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Brunei anti-LGBT laws: gay community, activists, and public figures speak out | #TheCube

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Brunei anti-LGBT laws: gay community, activists, and public figures speak out | #TheCube
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Brunei on Wednesday introduced strict new Islamic laws that will mean gay sex and adultery are punishable by death.

The small, oil-rich Asian country has a 420,000-strong population, two-thirds of whom are Muslim.

Brunei's government showed no sign of stopping the law or bending to growing international condemnation a press release published on Saturday.

"The Syariah Law, apart from criminalizing and deterring acts that are against the teachings of Islam, it also aims to educate, respect and protect the legitimate rights of all individuals, society or nationality of any faiths and race," the statement read.

Homosexuality was already illegal in the country and carried a punishment of up to 10 years in prison.

What are the laws?

The new code includes the following punishments, among other things:

  • Death sentence by stoning for sodomy;
  • Death sentence by stoning for adultery;
  • Amputation for stealing.

Bruneian gay community expresses shock and fear

Shahiran Shani, a gay Bruneian man who is living as a refugee in Canada, told Euronews he was "scared".

You can watch his interview in the video player, above.

He fled the country in July 2017 not just because of the rules relating to homosexuality but because he was on trial for sedition for criticising government over rules on small businesses having to make all products Halal.

"I was never out or openly gay in Brunei, relationships were difficult, my last relationship was with a Bruneian and the families were suspicious," he said. "It has become really unsafe in the country for people like me."

However, Shani thinks it is unlikely authorities will "bother" trying to catch anyone now laws have been tightened as the burden of proof is high. "Homosexuality has always been illegal in Brunei with 10-year maximum sentence," he added.

Human rights advocates speak out

UN High Commissioner for Human Rights Michelle Bachelet on Monday urged the Government of Brunei to halt the entry into force of the revised Penal Code.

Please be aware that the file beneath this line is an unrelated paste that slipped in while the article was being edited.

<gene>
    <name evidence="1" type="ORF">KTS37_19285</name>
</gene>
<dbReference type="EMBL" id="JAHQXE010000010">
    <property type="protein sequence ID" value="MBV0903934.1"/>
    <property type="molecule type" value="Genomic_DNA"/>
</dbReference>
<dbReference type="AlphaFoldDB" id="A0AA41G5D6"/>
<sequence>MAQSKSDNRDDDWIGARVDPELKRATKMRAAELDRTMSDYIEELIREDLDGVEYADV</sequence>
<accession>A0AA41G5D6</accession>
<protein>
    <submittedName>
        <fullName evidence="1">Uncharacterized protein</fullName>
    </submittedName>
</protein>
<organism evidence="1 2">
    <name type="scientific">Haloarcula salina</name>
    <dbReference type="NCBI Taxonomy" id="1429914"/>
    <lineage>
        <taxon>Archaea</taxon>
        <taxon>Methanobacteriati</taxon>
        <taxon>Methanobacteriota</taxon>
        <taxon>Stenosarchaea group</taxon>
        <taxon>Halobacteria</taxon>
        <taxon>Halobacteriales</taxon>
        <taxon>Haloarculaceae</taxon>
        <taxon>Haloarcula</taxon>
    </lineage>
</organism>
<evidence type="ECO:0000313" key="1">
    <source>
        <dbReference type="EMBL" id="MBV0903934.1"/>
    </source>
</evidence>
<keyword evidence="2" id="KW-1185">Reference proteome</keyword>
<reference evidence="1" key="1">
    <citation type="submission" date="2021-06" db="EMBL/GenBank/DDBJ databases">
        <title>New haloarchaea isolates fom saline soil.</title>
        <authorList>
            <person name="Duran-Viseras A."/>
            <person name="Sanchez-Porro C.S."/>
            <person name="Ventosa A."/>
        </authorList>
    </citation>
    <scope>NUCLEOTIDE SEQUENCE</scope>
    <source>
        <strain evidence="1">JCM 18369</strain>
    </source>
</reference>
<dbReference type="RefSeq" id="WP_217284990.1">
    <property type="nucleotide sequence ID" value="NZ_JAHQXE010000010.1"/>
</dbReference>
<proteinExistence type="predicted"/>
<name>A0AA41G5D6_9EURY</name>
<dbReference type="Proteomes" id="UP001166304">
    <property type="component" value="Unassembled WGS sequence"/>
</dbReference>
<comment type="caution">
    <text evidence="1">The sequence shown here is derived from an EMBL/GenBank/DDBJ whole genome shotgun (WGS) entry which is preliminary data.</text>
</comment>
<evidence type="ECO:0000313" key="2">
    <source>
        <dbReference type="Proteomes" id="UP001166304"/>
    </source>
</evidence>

"If implemented in its current form (the code) would enshrine in legislation cruel and inhuman punishments that seriously breach international human rights law – including death by stoning," she said in a statement.

(The code) would enshrine in legislation cruel and inhuman punishments

Amnesty International also took a stance against the laws after expressing "grave concerns" over the Penal Code when its first phase was implemented in April 2014.

"Pending provisions in Brunei’s Penal Code would allow stoning and amputation as punishments – including for children, to name only their most heinous aspects," said Rachel Chhoa-Howard, Brunei Researcher at the NGO.

Celebrities call for boycott of Brunei-owned luxury hotels

Hollywood actor George Clooney was among the celebrities calling for a boycott of the luxury hotels owned by the Brunei Investment Agency, which is headed by the country's 72-year-old sultan.

“Every single time we stay at or take meetings at or dine at any of these nine hotels we are putting money directly into the pockets of men who choose to stone and whip to death their own citizens for being gay or accused of adultery," he wrote in an opinion article for Deadline website.

Singer Elton John echoed this on Twitter, commending Clooney for taking a stand against "anti-gay discrimination and bigotry".

Lawmakers express condemnation

Austrian Chancellor Sebastian Kurz called on the Sultanate of Brunei to withdraw the death penalty by stoning for homosexual acts.

"No one should face the death penalty because of who they love," said Penny Mordaunt, UK secretary of state for international development, adding "Brunei’s decision is barbaric and the UK stands with the LGBT+ community."

Former US Vice President Joe Biden tweeted: "Stoning people to death for homosexuality or adultery is appalling and immoral."

London transport network takes a stand

Following the public outcry surrounding the newly introduced law, reports suggested London's transport operator, TfL, had removed adverts in a campaign by Royal Brunei Airlines promoting the country as “an abode of peace”.

“The advertisement was considered compliant with our advertising policy when it was submitted and accepted," a spokesperson for the network told Euronews in an email.

"However, given recent information that has come to light, it is clear that this is an issue of great public sensitivity and controversy so the advert will be removed from our network.

"Any proposed future campaign would be reviewed against our advertising policy, and this information would be considered in any decision.”